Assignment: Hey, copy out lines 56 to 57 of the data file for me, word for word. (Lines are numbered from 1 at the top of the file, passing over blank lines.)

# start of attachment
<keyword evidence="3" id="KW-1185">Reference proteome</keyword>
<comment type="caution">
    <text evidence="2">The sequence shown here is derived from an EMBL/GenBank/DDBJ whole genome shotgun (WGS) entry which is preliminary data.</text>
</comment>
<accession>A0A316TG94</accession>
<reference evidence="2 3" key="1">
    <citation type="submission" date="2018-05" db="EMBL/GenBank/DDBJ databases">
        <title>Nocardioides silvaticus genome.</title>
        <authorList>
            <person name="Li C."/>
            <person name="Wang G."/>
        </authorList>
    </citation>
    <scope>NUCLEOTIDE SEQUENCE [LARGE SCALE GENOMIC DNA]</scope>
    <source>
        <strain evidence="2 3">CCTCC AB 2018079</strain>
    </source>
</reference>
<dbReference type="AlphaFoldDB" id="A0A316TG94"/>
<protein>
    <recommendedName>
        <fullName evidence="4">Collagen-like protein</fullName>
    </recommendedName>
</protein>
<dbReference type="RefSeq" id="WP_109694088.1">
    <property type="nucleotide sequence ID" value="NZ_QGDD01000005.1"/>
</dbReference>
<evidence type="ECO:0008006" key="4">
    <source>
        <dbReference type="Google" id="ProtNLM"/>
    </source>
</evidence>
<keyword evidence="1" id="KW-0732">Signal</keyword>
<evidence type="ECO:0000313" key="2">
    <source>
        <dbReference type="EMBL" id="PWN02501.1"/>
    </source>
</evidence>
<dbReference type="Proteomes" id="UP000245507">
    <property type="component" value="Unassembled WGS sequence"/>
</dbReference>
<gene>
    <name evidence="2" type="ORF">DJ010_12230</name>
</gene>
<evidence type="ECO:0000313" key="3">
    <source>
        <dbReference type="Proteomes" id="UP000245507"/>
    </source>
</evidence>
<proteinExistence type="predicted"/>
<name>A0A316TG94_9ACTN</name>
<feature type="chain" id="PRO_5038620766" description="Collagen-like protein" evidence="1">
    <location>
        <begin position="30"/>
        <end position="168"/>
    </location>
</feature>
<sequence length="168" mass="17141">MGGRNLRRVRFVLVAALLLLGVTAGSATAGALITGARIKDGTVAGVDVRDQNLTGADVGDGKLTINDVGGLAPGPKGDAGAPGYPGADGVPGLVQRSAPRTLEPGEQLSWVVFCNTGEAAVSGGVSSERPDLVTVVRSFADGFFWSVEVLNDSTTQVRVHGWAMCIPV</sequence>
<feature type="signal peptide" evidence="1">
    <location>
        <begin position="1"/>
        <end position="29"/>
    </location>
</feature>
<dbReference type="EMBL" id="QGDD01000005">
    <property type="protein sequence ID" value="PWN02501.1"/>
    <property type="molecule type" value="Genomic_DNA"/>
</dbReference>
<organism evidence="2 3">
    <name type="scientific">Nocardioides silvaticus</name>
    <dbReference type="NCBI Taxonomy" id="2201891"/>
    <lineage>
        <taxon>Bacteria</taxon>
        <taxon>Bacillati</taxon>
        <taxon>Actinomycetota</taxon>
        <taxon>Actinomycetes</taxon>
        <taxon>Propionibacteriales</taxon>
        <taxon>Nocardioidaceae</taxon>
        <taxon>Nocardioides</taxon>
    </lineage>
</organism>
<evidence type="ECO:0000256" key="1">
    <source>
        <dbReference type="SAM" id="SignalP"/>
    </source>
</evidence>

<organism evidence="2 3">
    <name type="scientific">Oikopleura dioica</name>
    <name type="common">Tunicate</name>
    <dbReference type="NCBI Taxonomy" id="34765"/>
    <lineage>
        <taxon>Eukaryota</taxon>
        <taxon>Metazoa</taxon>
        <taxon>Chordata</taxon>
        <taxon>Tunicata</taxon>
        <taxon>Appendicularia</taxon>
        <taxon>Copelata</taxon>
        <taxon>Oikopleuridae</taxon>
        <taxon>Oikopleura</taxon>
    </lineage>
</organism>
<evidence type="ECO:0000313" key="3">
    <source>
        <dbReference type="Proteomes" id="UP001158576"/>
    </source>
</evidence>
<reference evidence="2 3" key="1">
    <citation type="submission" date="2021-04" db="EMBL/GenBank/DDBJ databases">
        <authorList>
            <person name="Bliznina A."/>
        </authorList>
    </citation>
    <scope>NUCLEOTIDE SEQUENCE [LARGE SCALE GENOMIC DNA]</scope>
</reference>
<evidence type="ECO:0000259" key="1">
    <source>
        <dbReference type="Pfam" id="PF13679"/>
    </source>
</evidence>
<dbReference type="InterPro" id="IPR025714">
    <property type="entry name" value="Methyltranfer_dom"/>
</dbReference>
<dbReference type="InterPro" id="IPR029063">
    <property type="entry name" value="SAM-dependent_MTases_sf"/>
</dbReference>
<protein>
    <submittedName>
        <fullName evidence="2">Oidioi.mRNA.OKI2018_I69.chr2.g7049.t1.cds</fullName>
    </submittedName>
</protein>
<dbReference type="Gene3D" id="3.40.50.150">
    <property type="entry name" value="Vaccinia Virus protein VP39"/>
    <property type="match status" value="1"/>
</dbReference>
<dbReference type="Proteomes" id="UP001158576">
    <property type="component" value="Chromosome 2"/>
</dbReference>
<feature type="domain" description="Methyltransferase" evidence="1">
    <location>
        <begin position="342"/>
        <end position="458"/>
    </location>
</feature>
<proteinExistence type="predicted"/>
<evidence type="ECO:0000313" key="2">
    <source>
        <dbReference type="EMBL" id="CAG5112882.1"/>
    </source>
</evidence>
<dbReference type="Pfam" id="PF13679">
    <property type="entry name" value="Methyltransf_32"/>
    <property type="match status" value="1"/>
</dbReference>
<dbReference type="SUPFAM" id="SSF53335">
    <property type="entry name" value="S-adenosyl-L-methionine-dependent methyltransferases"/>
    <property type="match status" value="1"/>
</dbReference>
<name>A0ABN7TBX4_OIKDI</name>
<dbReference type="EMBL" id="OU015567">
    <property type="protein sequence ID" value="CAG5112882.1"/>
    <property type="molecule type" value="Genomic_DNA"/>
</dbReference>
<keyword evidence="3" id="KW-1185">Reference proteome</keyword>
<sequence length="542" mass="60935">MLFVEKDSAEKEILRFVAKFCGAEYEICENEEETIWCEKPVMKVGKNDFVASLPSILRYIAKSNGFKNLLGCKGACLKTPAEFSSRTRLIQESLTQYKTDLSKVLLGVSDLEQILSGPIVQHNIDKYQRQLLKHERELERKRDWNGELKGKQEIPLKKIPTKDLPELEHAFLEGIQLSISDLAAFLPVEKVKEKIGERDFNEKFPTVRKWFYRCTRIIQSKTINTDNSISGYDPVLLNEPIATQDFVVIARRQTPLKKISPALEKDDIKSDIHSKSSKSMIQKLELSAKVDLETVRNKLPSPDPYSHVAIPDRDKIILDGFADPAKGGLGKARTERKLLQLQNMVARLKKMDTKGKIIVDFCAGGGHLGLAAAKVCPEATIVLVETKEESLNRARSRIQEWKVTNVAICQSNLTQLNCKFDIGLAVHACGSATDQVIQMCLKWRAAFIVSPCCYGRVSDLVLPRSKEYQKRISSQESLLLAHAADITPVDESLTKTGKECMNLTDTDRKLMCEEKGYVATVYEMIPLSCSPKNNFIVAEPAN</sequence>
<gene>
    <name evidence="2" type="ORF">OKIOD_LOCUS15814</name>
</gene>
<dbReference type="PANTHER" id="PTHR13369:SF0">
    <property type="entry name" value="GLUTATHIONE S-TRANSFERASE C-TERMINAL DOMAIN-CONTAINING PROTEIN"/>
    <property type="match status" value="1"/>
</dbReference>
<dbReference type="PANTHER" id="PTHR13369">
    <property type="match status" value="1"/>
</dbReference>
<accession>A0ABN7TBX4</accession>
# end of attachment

    </location>
</feature>